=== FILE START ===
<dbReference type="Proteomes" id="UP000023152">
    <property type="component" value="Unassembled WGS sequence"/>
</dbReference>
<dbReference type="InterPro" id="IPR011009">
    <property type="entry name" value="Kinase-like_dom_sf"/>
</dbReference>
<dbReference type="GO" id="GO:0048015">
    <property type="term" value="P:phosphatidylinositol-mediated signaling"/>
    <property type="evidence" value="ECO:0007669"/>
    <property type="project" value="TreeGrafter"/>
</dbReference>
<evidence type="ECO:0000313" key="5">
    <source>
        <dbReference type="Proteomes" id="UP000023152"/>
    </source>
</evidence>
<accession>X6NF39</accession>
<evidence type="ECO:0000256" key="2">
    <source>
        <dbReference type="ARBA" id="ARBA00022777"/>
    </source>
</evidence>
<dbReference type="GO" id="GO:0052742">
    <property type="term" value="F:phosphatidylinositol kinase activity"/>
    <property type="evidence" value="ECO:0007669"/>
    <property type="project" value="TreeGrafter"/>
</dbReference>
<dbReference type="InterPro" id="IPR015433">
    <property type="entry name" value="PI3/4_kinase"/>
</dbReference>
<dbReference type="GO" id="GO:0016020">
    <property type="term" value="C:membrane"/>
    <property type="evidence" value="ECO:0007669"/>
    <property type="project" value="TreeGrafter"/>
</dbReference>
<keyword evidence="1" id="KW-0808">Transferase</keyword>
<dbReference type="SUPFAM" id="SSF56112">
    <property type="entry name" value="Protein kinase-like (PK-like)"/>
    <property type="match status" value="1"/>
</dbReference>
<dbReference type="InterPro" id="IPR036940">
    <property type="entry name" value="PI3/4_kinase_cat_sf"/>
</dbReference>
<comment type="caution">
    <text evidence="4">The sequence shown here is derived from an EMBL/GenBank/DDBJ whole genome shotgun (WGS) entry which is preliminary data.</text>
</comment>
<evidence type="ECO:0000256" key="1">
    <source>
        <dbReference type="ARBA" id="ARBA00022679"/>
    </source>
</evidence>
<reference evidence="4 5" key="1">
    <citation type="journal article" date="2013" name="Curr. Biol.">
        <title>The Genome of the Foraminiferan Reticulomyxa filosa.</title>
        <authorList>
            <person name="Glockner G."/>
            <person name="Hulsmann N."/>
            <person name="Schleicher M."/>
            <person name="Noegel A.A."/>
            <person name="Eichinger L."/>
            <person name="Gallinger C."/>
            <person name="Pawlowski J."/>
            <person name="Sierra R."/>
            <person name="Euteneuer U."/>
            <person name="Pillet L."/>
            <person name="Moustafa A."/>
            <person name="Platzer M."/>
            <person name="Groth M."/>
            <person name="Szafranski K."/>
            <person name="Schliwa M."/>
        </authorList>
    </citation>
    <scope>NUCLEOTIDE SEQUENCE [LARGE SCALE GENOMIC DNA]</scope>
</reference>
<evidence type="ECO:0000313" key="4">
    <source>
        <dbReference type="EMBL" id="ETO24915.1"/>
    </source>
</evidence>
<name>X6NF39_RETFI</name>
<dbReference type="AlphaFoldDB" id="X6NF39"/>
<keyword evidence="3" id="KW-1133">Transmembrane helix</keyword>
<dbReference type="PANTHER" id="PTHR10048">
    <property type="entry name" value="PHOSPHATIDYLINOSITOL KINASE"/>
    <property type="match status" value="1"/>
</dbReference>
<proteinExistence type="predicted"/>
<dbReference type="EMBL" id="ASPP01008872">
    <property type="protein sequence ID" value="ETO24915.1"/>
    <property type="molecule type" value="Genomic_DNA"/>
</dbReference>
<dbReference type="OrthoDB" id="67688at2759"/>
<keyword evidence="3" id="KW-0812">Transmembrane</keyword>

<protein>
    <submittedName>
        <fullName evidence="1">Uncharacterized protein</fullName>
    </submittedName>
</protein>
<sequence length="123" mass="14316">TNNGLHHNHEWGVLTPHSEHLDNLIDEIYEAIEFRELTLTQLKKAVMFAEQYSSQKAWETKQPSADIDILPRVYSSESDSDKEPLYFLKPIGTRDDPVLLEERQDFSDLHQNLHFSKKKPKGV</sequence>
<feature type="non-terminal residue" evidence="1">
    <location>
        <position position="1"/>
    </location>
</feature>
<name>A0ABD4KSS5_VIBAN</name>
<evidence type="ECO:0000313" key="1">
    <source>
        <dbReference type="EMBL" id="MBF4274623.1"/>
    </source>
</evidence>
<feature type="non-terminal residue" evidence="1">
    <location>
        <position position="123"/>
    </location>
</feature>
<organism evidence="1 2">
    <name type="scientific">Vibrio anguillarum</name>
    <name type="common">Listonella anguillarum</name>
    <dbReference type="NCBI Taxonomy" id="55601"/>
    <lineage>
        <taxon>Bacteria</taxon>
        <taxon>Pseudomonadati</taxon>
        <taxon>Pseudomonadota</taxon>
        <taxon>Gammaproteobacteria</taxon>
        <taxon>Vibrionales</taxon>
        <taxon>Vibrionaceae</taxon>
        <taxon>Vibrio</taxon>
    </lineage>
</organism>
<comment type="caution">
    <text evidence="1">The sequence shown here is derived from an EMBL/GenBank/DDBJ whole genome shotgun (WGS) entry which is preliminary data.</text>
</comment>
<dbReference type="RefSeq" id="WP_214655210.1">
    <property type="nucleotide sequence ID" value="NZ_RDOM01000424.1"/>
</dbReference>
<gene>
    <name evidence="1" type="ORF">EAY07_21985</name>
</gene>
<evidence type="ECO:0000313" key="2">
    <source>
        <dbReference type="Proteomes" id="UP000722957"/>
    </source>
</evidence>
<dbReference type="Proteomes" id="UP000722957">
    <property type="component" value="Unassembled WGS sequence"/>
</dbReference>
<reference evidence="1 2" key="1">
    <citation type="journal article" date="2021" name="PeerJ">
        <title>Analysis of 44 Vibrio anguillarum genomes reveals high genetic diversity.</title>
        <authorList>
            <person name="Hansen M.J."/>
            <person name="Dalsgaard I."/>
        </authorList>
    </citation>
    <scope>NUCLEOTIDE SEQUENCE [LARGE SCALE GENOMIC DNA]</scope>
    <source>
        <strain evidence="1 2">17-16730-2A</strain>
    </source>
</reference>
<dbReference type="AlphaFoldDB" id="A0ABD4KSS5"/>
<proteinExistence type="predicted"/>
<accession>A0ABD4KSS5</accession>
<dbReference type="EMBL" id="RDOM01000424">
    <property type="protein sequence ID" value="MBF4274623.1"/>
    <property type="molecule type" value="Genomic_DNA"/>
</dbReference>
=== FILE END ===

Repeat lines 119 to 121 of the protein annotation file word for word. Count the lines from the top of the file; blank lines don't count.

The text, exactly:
    <dbReference type="NCBI Taxonomy" id="55601"/>
    <lineage>
        <taxon>Bacteria</taxon>